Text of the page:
9 Ways The Current Federal Family Leave Mandate Messes Up Families And Jobs

9 Ways The Current Federal Family Leave Mandate Messes Up Families And Jobs

During my 17 years as a labor attorney, I have witnessed the Family and Medical Leave Act erode the rights of businesses and families. We shouldn’t expand this problem.
Laura Baxter
By

Pushed by Ivanka Trump and others, a bipartisan agreement on paid family leave is gaining steam. But first we should step back and evaluate programs already in place, like the federal Family and Medical Leave Act (FMLA).

During my 17 years as a labor attorney, I have witnessed the FMLA erode the rights of businesses and families. Let’s review why expanding family leave entitlements is bad for America.

1. Top-Down, One-Size-Fits-All

Signed by President Bill Clinton in 1993, FMLA requires employers to provide 12 weeks of leave to employees with serious illness, new babies, or other caretaking responsibilities. FMLA is not paid, although private and state benefits may be available.

FMLA applies to all industries across America. Attorneys and truckers, hotel operators and web designers: if a business employs more than 50 people, FMLA governs every employee request for family leave.

In a nutshell, this means the employer must hold the person’s job open for up to 12 weeks. For an excellent employee in a flexible job, the employer may not mind waiting. But what about a poor employee in a time-critical job, where the company is already searching for a replacement? Either way, the feds have decreed the job must stay open.

FMLA was enacted with good intentions, to solve one of life’s harsh edges. When employees have babies, or other family caretaking duties, their ability to work may be impaired. They may even be fired.

Losing your job due to caretaking sucks. But, as Thomas Sowell likes to say, “There are no government solutions, only tradeoffs.” Shouldn’t these tradeoffs be evaluated at the local, individual level, rather than mandated from on high by Congress?

Some private employers craft their own paid and unpaid leave policies, within the parameters of business needs. These policies are intended to increase morale and retention. Ironically, FMLA “entitlements” tend to crowd out creative, local solutions. When employers ask me to review their employee handbooks, they want to know “What am I required to do?” not, “What can I do to benefit my workforce?” Blame FMLA for compliance culture instead of creative culture, which means fewer mutually agreeable options for families and businesses.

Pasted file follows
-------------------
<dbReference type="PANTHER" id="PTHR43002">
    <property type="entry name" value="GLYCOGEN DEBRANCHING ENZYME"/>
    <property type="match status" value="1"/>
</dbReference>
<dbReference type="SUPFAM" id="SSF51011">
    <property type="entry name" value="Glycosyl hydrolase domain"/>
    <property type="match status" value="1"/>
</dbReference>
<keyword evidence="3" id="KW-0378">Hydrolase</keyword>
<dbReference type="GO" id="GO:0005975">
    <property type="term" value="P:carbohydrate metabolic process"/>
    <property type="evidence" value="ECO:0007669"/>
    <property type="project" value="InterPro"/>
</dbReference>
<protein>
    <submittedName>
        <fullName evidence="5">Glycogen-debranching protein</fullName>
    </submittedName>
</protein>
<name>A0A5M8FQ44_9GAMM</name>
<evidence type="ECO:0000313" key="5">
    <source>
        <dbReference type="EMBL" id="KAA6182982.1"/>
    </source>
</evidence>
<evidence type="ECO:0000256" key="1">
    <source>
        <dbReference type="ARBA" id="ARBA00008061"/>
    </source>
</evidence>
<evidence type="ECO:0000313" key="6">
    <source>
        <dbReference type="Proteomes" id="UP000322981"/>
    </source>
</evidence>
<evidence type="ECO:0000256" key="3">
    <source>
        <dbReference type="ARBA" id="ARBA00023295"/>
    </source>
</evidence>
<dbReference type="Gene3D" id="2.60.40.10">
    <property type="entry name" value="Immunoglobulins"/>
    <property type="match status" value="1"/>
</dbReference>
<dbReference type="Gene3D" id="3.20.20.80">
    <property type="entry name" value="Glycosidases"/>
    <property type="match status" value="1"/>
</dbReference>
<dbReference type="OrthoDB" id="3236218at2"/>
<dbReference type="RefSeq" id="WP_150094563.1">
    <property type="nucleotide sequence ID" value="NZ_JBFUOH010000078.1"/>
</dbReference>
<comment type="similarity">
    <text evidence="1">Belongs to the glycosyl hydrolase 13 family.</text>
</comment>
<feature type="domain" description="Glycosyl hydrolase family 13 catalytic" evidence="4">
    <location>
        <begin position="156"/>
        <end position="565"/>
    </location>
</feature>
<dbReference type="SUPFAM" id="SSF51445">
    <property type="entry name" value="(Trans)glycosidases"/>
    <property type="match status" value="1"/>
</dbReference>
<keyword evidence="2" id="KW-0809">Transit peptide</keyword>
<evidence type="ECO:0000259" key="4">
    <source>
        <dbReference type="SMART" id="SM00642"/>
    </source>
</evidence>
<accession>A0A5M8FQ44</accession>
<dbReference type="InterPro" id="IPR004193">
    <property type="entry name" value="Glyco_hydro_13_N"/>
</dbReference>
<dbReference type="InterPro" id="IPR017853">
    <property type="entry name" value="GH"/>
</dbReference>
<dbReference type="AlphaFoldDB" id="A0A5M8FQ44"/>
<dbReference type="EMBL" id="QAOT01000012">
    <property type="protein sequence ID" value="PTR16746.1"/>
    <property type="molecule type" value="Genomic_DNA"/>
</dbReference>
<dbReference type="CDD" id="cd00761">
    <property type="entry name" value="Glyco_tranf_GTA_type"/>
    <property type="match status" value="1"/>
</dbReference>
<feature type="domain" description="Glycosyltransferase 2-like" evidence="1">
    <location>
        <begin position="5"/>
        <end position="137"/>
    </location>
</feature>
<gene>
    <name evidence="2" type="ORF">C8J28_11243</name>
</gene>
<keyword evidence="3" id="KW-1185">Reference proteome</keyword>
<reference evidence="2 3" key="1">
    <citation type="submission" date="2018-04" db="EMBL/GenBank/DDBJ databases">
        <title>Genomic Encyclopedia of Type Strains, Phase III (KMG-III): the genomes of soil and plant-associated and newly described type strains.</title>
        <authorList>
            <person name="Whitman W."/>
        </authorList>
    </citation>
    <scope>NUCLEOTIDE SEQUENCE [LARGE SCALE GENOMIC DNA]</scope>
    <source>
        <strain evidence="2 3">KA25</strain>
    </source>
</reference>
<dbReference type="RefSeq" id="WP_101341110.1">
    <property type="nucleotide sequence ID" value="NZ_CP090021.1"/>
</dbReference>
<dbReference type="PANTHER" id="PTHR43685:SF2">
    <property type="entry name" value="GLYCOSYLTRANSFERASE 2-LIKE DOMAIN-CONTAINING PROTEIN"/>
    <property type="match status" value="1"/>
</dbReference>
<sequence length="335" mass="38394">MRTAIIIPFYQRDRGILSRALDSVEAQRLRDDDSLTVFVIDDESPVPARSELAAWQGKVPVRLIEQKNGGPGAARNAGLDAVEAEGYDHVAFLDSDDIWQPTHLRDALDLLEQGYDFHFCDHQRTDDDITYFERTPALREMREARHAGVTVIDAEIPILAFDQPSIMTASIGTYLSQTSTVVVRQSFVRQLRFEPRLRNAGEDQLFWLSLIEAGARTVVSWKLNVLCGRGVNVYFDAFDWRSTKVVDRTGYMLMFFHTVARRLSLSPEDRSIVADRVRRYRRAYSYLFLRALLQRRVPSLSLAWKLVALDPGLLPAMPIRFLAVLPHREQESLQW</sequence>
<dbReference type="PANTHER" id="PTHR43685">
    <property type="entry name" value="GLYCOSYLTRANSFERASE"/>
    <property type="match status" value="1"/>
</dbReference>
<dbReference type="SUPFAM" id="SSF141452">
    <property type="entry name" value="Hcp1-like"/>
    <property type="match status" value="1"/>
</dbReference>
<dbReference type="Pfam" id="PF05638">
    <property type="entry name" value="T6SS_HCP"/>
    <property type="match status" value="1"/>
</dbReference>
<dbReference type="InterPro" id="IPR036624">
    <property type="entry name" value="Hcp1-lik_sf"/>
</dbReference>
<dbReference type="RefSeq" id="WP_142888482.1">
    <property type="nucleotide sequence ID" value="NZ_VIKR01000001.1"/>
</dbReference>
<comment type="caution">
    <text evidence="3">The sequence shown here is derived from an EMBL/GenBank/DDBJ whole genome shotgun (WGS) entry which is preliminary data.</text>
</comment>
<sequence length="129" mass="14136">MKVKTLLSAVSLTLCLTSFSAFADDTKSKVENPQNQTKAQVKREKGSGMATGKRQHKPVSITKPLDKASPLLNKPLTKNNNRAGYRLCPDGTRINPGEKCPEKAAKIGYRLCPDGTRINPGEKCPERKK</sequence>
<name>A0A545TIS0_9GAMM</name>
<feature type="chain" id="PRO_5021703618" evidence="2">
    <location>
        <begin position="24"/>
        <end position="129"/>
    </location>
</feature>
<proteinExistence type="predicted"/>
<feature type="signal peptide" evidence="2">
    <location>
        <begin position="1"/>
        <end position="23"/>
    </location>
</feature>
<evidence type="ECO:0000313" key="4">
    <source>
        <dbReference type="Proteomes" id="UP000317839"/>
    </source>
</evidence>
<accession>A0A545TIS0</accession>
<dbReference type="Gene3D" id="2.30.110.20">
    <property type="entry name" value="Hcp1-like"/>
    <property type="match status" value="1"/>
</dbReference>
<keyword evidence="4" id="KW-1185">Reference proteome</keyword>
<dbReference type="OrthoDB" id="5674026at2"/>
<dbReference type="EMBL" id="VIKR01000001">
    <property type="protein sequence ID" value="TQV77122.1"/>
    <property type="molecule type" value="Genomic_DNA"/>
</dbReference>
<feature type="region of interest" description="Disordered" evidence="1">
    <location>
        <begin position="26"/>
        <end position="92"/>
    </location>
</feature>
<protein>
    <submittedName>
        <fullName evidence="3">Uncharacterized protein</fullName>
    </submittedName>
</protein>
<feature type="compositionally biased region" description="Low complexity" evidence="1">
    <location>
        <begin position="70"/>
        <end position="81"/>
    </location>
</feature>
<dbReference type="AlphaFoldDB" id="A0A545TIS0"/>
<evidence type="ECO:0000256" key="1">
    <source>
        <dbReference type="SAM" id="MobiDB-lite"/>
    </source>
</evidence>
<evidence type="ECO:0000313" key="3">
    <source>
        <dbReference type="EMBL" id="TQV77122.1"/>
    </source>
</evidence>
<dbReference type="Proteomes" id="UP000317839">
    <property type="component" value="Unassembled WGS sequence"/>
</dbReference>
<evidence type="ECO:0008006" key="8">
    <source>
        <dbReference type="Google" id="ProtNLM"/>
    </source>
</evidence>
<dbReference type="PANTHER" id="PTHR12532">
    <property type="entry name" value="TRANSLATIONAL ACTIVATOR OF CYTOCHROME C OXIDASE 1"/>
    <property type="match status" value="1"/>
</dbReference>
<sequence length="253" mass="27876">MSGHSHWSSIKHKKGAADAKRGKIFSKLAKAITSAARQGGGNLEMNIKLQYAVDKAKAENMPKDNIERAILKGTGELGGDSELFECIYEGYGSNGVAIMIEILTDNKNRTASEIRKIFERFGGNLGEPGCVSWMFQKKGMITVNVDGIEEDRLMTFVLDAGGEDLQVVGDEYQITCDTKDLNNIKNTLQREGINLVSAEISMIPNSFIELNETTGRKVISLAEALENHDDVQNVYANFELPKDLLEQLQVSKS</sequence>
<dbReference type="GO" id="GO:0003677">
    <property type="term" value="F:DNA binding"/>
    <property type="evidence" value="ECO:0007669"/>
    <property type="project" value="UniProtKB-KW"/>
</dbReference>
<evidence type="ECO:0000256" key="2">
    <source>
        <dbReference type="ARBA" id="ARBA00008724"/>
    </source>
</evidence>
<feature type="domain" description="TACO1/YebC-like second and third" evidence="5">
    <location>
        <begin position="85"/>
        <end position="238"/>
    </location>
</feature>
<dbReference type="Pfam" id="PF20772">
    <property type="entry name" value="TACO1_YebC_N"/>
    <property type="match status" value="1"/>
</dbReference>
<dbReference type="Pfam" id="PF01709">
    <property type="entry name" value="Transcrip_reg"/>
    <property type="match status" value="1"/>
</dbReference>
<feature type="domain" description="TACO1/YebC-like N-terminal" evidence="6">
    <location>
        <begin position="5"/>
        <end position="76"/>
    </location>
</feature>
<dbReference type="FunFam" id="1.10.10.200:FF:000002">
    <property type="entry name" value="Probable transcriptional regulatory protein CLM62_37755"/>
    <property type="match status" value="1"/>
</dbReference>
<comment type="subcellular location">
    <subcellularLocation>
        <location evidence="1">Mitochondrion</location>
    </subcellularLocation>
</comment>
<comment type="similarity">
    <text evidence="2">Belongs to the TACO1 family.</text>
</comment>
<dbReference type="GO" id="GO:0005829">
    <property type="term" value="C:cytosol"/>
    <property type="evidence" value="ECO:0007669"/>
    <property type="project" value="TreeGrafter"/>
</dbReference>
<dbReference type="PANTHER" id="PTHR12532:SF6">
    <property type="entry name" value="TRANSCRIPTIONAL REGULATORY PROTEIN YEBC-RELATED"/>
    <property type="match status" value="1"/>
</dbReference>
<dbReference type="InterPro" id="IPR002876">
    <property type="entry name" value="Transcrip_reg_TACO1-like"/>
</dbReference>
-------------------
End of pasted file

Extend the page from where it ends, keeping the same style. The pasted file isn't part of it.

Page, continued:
2. A Hidden Tax

FMLA is not “free.” Instead, it represents a hidden tax on employers. For starters, many employers are reluctant to add the 50th employee who triggers FMLA, impeding job and economic growth. Once forced into the brave new world of FMLA paperwork, employers must increase their human resources staffing.

In addition, the employer must now make personnel decisions to please the federal government, rather than promote their business’s needs. This ultimately harms workers by reducing their employment opportunities. But it’s invisible to most people because they have no idea federal rules like this are a drag on their career potential and overall national economic health.

Every week I receive calls from employers struggling to reconcile their operational needs with FMLA requirements. Sometimes, while the employee is on leave, the employer uncovers evidence of misconduct. Sometimes the workforce discovers it is happier and more productive without the employee. And sometimes, during the three months of FMLA, business needs change and the position becomes redundant. What should the employer do in such cases?

Theoretically, employees on FMLA may be terminated for the same reasons as other employees (for example, poor performance or layoffs). But in practice, employees on FMLA are in a special, “protected category.” When an employer terminates an employee on FMLA, even for legitimate reasons, the company risks a lawsuit. This is the answer I must give my clients, over and over again, regardless of how unjust it is to customers, other employees, the business, and potential hires for the position.

Lost flexibility and efficiency under FMLA impairs employers’ ability to respond to customer needs, not to mention the needs of other employees. When the company’s bottom line is hit, consumers and co-workers bear the brunt through higher prices and lower wages.

3. Bound by Red Tape

FMLA assumes employers can’t be trusted to do the right thing freely. Certainly it assumes employees can’t be trusted to negotiate their own terms. Instead of common-sense decisions based on private interests, we have rigid protocols constructed by an unaccountable, unelected bureaucracy.

The Federal Register devotes more than 52,000 words to FMLA regulations, not including Department of Labor (DOL) opinion letters and interpretive guidance. The parties can’t just sit down and rationally discuss how to accommodate both company and worker. Instead, both employer and employee must follow voluminous, impersonal rules.

The paperwork is so technical, and the risk of litigation so high, that some employers outsource FMLA administration to a third party. Can you imagine requesting family leave from an impersonal 800 number? Many employees do. Thanks, federal leave!

4. Increased Litigation